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Jun 1, 2014 1:42AM
If it's cheap enough, someone will buy it.
Ridiculous! The best way to sell an ugly home is to write the right ad to attract the right buyer!
Kiss your Realtor goodbye and 1 out of 5 buyers will make you an offer!
May 30, 2014 4:45AM
If you're cleaning floor tile with a toothbrush,  you might be a meth addict.
May 22, 2014 8:06AM
"It's worth a few bucks to get the carpet and paint looking decent,"...A few bucks?! Paint maybe, but not carpet. Even the cheapest carpet with padding and installation will be at least a thousand depending on the square feet needed. The advice given in MSN articles are equal to telling someone to not step in front of a moving car, they are always worthless....ok since I've already gotten 2 thumbs down for my comment I will edit this to explain why I say worthless. Most MSN articles don't add any real info that someone with common sense already knew. The articles such as budgeting money, tax saving, stock market tips, health insurance, healthy eating , etc. never really have any practical advice for middle class people and one article will tell you good foods for health and then the next will tell you they are not good foods. MSN news stories usually sound like something from the National Inquirer and don't have the full facts.....so I've lumped my opinion all into one article.. 
May 22, 2014 7:41AM
So, the phrase "highest possibly price" is obviously meant to be 'possible'...this will slip by spell-check since everything is spelled correctly...and, yes, I know people who pick on incorrect spelling and grammar....well, people wonder why we do it. But is it really okay for all articles, some from supposedly reputable sources, to constantly provide misspellings in their articles? Does anyone really care?
May 22, 2014 7:31AM
As a real estate broker I disagree that you should put in an agent bonus. Agents should be working to find the best home and the best price for their clients. If they persuade their clients to spend more than maybe they wanted than they no longer have their clients best interest at heart, which honestly I could see this as being illegal. You are never supposed to show properties based on commission, but you should show a property and recommend an offer that is best for your clients, it's called fiduciary responsibility.   
May 22, 2014 5:29AM

Fixing up old dumps is easy. Insure them heavily, burn them to the ground.  Make sure you have removed the insurance policy before lighting the match.  Problem solved, next one please.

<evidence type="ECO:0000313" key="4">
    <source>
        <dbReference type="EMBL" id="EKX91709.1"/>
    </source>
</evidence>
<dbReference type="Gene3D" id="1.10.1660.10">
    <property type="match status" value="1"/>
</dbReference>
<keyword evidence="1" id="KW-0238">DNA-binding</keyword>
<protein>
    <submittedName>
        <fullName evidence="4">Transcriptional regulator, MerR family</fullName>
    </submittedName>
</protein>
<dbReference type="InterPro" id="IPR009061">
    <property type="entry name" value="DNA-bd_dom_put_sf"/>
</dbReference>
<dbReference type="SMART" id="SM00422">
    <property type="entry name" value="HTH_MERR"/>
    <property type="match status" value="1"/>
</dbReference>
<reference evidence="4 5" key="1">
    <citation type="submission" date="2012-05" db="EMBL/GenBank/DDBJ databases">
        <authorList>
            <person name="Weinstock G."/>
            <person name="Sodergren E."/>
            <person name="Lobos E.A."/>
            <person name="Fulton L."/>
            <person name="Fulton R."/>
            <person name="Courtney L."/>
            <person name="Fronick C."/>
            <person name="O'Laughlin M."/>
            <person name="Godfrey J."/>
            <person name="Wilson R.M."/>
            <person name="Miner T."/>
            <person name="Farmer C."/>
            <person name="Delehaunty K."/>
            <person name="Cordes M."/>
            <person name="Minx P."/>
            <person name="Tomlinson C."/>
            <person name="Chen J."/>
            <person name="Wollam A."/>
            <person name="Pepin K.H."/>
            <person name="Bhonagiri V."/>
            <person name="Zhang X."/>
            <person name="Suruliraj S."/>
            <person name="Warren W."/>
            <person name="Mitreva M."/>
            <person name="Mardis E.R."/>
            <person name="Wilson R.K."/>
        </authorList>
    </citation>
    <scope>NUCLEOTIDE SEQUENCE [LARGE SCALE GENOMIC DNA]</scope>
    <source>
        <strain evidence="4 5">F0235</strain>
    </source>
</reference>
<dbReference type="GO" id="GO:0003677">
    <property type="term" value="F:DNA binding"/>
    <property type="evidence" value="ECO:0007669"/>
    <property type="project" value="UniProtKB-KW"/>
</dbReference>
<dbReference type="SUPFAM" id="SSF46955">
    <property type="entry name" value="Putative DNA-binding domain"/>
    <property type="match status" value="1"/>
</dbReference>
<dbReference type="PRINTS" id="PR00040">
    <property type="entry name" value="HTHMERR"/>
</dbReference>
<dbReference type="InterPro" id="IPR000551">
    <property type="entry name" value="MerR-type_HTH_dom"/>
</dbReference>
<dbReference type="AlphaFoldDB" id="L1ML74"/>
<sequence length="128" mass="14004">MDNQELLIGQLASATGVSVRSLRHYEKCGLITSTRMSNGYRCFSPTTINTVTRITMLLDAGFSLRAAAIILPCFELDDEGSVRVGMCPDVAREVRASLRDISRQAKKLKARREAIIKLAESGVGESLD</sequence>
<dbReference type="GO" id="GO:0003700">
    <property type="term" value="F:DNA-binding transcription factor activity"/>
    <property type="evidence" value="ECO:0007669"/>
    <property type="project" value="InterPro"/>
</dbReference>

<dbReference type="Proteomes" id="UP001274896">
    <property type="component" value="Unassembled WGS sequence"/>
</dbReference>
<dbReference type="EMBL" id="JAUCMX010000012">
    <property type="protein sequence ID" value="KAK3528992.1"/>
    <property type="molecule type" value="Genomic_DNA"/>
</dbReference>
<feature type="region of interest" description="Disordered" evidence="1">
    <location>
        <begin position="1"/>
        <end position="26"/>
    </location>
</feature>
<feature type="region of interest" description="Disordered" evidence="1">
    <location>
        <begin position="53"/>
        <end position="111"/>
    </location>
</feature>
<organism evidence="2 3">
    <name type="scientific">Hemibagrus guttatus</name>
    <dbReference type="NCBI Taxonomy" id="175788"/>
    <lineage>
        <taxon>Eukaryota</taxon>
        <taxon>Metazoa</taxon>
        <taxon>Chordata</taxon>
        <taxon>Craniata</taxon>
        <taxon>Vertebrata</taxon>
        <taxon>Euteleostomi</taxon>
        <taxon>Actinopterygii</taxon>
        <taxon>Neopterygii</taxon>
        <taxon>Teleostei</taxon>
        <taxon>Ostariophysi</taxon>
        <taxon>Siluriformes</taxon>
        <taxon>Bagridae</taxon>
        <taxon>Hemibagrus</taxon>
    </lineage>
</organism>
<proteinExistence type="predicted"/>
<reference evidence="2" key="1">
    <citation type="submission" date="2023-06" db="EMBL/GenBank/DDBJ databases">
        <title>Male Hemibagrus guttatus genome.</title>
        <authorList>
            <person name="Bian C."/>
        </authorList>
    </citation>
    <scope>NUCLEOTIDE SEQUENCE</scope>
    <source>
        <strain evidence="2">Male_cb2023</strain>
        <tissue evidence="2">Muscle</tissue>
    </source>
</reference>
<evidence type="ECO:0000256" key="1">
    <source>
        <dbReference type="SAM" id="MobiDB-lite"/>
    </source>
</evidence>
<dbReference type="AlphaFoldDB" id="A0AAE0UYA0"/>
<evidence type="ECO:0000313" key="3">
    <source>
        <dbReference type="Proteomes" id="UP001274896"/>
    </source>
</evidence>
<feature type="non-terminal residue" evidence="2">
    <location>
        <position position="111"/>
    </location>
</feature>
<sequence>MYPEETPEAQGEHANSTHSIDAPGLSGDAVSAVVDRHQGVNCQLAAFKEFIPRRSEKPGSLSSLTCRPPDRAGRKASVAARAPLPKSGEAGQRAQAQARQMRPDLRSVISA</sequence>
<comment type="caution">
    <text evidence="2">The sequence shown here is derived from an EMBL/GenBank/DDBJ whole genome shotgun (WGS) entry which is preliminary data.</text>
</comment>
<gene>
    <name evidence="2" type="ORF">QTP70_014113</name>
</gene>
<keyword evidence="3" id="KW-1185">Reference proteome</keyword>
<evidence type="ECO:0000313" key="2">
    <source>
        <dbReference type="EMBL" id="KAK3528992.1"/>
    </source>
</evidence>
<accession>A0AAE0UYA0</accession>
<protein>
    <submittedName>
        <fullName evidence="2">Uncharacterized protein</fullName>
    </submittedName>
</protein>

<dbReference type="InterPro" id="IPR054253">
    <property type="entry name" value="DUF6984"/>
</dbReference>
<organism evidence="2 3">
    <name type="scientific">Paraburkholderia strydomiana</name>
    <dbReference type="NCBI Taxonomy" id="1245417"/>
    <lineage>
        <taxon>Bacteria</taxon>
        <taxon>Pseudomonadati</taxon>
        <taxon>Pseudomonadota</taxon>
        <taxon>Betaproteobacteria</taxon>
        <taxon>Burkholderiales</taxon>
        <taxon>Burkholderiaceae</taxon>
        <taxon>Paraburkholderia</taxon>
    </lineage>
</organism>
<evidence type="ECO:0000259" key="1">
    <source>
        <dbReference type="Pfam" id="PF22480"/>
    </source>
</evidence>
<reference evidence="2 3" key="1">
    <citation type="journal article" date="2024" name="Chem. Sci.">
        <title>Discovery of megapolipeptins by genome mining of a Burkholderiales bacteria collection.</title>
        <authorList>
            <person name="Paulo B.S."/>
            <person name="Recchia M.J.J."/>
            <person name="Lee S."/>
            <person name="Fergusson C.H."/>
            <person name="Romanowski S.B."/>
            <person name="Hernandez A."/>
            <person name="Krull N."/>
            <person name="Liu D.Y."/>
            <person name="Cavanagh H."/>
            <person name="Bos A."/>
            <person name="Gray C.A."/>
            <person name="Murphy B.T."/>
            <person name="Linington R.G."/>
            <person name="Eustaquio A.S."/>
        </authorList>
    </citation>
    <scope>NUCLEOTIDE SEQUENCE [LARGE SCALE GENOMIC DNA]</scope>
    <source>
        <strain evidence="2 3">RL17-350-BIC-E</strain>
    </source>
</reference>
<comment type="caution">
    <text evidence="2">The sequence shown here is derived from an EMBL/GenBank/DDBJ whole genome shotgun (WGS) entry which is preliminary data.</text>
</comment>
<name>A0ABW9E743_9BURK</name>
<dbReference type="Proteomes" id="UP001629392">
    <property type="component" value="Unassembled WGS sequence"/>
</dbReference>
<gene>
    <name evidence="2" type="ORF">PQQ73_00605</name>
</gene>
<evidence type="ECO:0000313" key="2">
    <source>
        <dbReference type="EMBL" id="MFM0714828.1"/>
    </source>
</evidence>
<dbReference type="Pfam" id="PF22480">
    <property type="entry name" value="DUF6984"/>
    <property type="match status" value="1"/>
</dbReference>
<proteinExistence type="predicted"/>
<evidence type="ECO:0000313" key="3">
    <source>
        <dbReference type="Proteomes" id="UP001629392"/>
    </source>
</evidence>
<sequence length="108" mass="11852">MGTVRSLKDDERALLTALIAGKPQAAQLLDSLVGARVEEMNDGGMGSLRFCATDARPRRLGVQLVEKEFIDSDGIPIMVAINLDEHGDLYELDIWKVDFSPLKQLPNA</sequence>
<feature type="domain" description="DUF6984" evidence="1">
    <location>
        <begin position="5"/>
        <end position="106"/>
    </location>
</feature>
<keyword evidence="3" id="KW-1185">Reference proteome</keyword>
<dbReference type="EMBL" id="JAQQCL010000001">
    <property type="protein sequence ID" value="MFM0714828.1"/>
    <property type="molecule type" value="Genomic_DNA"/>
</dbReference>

May 22, 2014 4:45AM
Apparently a 5 plus percent commission is not enough.  Now we need to throw in a bribe? Buyers agents split the commission with the selling agent and here in California it can add up to one hell of a payday. Ridiculous. 
May 22, 2014 4:34AM
All three comments below make good sense to me. Clean it up, maybe throw a coat of paint on it, and sell it for a fair price. I'd rather put the extra money in myself (as a buyer) and fix it up the way my wife and I want.
May 22, 2014 4:24AM
Realtors always suggest this and that, after all the more they can help you sell it for the more they make. You do the dirty work and they make a nice profit. Now just clean the place up good.
May 22, 2014 3:23AM
I personally would rather consider a house that is cleaned up, but not "fixed up for sale" by obviously cheap or inadequate "repairs".  Most sensible buyers realize that a "used" home with any age at all on it is going to need a few things.  I can spot cheap fixtures or carpet, and quick paint jobs a mile away, and I wouldn't offer any more for a house because they hung some Walmart curtains.  I would rather see what I am up against, and fix or upgrade it (or not) when I want to and how I want to.  There is no sense having to paint over a lousy paint job or rip out cheap carpet or cabinets just to throw them away and redo the job.  I can tell pretty quickly if the house has "good bones" and if some critical systems (heating, electrical, plumbing, windows, roof, insulation) have been maintained or upgraded adequately.  I also realize that not everything that needs upgraded needs it NOW.  Often, I can live with some things the way they are for the time being.  To me, "move in ready" means I can move in and live in comfort.  It does NOT mean that everything needs to be PERFECT when I move in.  If the seller is honest with me about the condition of the house, I will pay more for a better-built house than for a cheaply-built house that looks better, and will pay more for a modest house in a good location than for a nicer house in a poor location.
May 22, 2014 3:08AM
These "Tips" apply to selling ANY house!!! Just plain common sense!
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